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Belt guns are all the rage in Etheria this year.
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Granita comes with rock armour and this extra piece.

The original Stonedar and Rokkon figures were designed to be able to change into rocks (because in the mid 1980’s the most popular things were toys that change and rocks) and the Classic version included pieces to mimic this.  Granita is no exception.  With all her rock armour on, you take this extra piece and bend the figure over to get… a rock.

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Thrilling.

The 1980’s were a simpler time, that’s for sure.

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Lastly, we have Wrap-Trap.  Also known online as Fear-Ro or the much simpler Horde Mummy, Wrap-Trap was an unproduced figure from the original toy line.  Over the years, He-Man fandom have comes across the original concept art for this character and at last, he see an official release.

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Seemingly a mostly new sculpt, Wrap-Trap  has off-white mummy wrapping over a light green skin and red eyes.  His Horde harness is sculpted on, which might disappoint some.  His articulation is nice and tight and are not hindered much by the sculpted  He does have the newer wrist articulation and, unlike Karg, he  has ankle pivot joints.  He is a fierce-looking mummy.

He has two accessories.  First is a scimitar, done to look old and worn.  The blade is a dull, metallic grey and tha handle is gold.  Next we have Wrap-Trap’s crossbow.  Crossbows are a thing in the Horde and every humanoid Horde member has got one.  Wrap-Trap’s has an Egyptian feel to it with the gold and metallic blue, winged beetle motif.  Say what you will about the Horde, but, at least with the crossbows, they allow you to be you.

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For the best of the wave, i will have to go with Dylamug.  I was all set to really like Karg, and I do, but Dyalmug, a character that I wasn’t so thrilled about when he was announced, impressed me with how well it was made.  His action feature works well and it can stand on his own.  There is not really a dud amongst these figures, either.  Granita make be the weakest, but the design and look of the figure is good and the accessories included just to make her be able to turn into a rock shows how Super7 and the Four Horsemen are dedicated to give us figures we’ll like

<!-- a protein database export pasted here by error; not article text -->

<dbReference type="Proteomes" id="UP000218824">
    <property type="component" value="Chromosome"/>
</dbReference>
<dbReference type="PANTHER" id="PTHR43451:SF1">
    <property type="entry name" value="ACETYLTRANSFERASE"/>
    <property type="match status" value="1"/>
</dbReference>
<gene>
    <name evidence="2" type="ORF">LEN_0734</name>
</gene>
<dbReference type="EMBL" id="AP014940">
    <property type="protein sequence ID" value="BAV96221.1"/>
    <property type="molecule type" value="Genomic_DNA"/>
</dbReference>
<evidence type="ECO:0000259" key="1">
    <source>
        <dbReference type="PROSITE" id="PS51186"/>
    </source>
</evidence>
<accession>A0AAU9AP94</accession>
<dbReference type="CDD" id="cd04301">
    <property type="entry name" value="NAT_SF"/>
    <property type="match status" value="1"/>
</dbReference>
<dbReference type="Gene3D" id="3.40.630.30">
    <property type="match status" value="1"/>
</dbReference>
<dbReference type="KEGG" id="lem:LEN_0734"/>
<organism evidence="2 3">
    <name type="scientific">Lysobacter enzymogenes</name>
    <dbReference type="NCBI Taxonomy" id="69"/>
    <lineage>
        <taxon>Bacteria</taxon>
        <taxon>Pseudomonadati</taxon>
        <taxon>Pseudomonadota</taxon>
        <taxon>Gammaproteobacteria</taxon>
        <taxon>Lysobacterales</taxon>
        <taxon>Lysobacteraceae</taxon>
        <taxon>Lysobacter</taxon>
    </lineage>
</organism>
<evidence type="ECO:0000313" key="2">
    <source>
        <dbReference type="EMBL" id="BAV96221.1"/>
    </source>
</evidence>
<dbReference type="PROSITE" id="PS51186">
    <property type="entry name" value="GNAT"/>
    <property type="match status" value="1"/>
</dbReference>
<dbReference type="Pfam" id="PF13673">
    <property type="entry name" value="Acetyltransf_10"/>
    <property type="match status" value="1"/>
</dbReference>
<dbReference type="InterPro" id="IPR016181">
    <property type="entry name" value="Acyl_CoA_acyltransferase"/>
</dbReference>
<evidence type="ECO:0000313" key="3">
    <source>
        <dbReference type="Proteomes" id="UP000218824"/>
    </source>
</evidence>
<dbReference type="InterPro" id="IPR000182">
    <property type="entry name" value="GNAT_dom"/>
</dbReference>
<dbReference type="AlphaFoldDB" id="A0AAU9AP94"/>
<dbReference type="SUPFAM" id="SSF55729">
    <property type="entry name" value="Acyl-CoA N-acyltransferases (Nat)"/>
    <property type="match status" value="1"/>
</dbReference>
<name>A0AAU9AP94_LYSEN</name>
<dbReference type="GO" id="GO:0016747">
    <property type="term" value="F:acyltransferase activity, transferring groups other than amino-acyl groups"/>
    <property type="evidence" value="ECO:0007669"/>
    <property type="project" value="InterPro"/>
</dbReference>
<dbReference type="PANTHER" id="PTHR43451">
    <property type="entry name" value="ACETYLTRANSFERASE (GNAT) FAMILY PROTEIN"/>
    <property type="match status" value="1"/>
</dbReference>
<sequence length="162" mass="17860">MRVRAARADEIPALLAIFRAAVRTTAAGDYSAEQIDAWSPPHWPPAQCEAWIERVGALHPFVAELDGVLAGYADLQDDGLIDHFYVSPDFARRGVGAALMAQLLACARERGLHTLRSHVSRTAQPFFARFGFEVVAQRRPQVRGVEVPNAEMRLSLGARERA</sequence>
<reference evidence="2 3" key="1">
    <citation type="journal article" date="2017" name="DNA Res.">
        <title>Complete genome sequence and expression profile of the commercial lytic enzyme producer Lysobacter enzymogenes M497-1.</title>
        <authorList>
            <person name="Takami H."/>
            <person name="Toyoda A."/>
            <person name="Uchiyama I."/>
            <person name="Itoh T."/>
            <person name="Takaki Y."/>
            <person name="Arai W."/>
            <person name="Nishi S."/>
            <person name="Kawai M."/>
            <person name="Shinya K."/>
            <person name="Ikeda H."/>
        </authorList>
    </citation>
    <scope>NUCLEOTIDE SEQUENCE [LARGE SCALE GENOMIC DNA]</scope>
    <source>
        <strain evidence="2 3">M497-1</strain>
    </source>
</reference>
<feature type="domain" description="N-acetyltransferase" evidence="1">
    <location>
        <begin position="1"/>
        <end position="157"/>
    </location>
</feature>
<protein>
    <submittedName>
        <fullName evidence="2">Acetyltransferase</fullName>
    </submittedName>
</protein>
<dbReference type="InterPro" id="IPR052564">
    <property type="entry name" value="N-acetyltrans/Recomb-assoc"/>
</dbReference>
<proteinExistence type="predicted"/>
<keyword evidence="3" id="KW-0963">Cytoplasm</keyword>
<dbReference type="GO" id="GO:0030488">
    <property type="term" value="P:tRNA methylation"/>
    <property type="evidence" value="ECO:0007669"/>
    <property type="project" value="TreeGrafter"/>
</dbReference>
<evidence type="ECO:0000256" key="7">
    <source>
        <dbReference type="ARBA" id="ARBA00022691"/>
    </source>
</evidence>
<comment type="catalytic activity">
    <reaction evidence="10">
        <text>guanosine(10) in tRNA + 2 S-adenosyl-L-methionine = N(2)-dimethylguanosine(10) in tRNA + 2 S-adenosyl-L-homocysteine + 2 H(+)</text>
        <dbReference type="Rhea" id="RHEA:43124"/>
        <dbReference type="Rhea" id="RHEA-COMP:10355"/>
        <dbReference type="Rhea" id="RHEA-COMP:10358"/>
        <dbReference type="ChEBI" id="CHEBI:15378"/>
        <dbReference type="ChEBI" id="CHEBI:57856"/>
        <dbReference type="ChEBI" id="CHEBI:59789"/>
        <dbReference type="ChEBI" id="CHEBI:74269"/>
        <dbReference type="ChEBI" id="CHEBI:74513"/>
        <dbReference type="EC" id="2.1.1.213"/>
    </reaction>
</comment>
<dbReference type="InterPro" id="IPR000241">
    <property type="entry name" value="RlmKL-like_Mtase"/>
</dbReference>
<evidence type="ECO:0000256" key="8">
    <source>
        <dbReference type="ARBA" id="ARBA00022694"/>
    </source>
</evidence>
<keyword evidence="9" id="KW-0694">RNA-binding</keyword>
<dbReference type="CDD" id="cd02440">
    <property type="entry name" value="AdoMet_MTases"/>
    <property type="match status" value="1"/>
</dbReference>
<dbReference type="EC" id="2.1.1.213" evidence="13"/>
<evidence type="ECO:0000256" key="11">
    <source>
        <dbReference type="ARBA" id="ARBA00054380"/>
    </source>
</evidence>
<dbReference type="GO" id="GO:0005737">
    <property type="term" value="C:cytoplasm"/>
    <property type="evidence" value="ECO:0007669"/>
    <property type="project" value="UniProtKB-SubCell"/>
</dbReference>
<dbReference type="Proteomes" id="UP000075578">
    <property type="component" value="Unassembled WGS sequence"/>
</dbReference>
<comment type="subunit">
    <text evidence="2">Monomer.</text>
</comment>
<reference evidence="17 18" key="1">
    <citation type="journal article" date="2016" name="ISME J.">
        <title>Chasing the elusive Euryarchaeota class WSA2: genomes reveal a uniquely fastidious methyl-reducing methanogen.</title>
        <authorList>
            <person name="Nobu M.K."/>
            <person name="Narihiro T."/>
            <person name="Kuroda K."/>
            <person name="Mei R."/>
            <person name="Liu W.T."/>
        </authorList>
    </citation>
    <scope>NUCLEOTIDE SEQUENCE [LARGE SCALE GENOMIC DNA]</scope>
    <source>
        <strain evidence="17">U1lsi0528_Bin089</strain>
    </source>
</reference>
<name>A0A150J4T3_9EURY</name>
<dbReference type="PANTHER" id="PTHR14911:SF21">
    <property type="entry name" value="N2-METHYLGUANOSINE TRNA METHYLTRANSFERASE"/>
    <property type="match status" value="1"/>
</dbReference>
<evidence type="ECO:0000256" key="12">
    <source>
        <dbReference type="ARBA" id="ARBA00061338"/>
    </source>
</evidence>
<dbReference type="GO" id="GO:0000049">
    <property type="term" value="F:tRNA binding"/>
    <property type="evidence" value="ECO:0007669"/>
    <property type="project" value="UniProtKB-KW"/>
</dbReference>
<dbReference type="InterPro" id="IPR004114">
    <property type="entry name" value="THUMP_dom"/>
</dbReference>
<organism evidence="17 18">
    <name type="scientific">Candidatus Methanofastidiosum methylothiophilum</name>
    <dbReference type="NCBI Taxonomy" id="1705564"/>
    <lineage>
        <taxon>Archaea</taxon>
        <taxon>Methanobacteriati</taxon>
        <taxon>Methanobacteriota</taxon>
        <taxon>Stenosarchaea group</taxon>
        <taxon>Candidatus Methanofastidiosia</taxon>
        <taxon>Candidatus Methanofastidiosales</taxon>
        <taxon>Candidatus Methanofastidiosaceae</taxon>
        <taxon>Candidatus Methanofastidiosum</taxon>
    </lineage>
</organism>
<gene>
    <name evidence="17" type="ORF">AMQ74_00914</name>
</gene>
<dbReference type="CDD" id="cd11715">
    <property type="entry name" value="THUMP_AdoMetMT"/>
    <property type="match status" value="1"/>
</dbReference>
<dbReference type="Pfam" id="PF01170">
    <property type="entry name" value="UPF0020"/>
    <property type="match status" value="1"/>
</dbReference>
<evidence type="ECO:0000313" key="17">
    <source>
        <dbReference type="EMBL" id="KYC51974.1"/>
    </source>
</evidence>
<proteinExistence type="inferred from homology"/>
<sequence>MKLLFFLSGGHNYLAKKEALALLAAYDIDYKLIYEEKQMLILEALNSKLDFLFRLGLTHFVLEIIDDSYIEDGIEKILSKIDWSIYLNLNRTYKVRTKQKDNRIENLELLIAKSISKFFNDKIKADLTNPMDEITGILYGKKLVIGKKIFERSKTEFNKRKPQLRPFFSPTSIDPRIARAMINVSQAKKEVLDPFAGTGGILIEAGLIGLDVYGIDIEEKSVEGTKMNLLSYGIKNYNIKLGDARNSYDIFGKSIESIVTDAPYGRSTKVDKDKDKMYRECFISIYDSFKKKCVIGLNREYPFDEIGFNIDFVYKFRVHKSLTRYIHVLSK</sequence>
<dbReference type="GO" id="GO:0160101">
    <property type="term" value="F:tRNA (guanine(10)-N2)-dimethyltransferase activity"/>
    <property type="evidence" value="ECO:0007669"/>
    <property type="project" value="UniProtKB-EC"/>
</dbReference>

So, that was wave 2 of the Masters of the Universe Classics Collector’s Choice.  These figures have been anticipated  since last fall, and, with all of the wait we had for wave 1, I am glad we only had to wait six months from actually ordering them. (unless you one of those you ordered even before the first wave oc Collector’s Choice or Club Eternia., then, over a year…)  While the wave three of Club Grayskull was revealed back in July, we have yet to see the next iteration of this subscription.  I hope that changes next week as Super 7 will be at New York Comic Con.  Depending on who they are offering, I might go with the Filmation line as it would be the only way to get a Fisto without paying $200 for a loose figure.